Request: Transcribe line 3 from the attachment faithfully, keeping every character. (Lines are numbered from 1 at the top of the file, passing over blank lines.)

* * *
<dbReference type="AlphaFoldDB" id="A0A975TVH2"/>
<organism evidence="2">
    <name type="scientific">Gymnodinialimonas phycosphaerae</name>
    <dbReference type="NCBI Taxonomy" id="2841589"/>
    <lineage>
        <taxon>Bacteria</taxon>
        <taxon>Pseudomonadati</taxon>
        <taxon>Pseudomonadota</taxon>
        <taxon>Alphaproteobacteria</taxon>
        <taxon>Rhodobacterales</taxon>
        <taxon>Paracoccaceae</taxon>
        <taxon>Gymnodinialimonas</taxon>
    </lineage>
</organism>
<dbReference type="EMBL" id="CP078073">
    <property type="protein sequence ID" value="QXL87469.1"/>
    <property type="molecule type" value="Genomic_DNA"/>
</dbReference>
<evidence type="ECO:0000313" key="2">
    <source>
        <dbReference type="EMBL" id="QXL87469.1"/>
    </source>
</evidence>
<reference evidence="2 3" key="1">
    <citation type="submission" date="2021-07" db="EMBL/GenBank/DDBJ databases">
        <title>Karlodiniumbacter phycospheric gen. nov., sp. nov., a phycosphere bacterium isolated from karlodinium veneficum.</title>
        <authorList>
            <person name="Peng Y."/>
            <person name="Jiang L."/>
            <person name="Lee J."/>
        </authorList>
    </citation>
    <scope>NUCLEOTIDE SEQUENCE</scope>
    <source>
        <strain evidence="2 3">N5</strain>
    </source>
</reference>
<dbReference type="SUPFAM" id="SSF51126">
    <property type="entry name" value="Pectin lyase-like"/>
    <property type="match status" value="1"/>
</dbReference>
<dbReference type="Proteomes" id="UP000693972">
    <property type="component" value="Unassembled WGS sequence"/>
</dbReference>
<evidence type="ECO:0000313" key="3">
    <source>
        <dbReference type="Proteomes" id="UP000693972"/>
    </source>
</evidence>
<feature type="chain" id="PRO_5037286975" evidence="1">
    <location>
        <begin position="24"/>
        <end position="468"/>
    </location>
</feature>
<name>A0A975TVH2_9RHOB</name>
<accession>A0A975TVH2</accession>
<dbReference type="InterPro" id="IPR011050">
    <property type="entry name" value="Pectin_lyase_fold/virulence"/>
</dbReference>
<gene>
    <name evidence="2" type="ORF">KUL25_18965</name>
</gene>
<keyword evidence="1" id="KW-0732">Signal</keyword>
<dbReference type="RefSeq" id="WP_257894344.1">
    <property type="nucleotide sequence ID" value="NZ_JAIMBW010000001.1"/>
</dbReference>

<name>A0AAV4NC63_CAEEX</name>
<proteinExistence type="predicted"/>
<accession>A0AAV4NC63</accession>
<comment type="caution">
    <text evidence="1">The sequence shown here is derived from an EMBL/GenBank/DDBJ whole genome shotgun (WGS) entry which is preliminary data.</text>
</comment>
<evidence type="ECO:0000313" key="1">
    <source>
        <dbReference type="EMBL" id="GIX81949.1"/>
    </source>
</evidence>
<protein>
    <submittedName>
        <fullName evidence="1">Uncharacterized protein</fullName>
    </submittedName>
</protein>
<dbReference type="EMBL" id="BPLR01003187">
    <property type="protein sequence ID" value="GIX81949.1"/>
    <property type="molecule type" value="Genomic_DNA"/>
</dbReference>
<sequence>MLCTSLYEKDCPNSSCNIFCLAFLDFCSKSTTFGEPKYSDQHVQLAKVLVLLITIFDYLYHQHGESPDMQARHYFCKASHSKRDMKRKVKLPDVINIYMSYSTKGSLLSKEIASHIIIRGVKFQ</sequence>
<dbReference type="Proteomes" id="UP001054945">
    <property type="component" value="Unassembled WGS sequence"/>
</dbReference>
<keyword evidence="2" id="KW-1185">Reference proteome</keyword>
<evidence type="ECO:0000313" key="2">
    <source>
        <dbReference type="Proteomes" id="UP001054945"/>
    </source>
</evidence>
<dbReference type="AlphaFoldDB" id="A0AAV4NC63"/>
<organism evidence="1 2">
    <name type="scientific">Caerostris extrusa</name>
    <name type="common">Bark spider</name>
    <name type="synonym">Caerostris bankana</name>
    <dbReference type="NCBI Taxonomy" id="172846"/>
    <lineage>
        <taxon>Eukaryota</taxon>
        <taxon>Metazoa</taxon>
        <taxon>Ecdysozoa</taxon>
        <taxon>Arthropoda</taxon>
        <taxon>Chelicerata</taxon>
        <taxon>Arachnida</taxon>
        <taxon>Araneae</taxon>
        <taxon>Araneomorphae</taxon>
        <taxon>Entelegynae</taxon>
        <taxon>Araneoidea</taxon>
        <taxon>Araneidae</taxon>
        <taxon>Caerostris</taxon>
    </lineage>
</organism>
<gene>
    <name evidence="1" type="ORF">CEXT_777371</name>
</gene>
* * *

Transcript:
    <name type="scientific">Gymnodinialimonas phycosphaerae</name>